- MMI's Ontology Registry and Repository - The Marine Metadata Interoperability project built and maintains this earth science ontology repository for the use of the marine and earth science communities.
- ToolMatch - a semantic-based system for matching data to software tools and answering use cases such “I have data and need to know which tools I can use”, with an example being “I just downloaded an AIR Level 2 Standard retrieval file. How can I look at it?”. In addition to the project homepage there is also the [ http://github.com/ESIPFed/Toolmatch ToolMatch GitHub Repository ]
- GeoLink - The GeoLink project brings together experts from the geosciences, computer science, and library science in an effort to develop Semantic Web components that support discovery and reuse of data and knowledge. GeoLink's participating repositories include content from field expeditions, laboratory analyses, journal publications, conference presentations, theses/reports, and funding awards that span scientific studies from marine geology to marine ecosystems and biogeochemistry to paleoclimatology.
- BCube - The BCube project is focused on demonstrating that brokering technologies can facilitate interoperability. As a part of this project, a web-scale crawler has been developed that finds and characterizes data and web service descriptions found on the web. Having scanned more than a million documents so far, a triple store containing these contents is being populated and will be available publicly.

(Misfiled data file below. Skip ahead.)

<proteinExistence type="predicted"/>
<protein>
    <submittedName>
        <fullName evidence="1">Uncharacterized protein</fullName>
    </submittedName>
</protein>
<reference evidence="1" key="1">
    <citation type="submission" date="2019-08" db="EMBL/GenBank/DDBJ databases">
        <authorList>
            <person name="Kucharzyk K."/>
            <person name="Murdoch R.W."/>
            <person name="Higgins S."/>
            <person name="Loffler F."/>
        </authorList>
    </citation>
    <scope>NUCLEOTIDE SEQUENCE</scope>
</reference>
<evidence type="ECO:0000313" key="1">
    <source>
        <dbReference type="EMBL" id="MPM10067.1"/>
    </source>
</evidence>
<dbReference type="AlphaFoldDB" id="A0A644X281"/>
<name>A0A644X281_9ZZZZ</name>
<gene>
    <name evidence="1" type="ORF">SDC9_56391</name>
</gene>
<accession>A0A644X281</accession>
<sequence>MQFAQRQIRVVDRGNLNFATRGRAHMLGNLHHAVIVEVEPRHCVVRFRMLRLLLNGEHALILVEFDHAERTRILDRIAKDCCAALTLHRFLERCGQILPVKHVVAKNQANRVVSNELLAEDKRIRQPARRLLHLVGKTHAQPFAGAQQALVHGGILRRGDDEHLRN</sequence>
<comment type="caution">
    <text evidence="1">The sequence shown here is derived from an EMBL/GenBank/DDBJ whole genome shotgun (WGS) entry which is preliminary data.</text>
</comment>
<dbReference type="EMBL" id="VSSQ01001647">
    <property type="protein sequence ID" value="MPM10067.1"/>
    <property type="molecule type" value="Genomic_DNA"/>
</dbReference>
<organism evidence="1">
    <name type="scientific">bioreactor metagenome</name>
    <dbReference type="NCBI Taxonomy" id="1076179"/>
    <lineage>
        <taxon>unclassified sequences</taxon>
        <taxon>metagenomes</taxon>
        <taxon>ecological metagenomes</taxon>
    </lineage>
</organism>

- ClearEarth - The ClearEarth project is using NLP/ML processes to auto-generate semantic resources. In particular we are trying to get at processes (e.g., freezing of sea water to form sea ice)
In creating this inventory, we also aim to identify dependencies - both internal and external. That is, what projects are affected by or leverage other projects. Can we make enhancements in multiple areas through advances on certain topics? For instance, one of the TestBed projects (Marshall Ma) could be enhanced if more ontologies were available via the ESIP Ontology Portal
- Identify internal and external dependencies
The Linked Science Cloud
Linked Science Cloud or Linked Earth Science Cloud?
The amount of Linked Data is increasing at a staggering rate. Yet, while there exists a handful of science datasets in the Linked Data Cloud, the potential for continuing to publish and interlink geoscience datasets is immense. To this end, the Cluster will coordinate the creation of the Linked Science Cloud.
- Identify existing geoscience Linked Data sets which could be part of the Linked Science Cloud
- Identify potential links between these datasets
- Identify available GeoSPARQL endpoints for demonstration and evaluation of spatial and spatio-temporal queries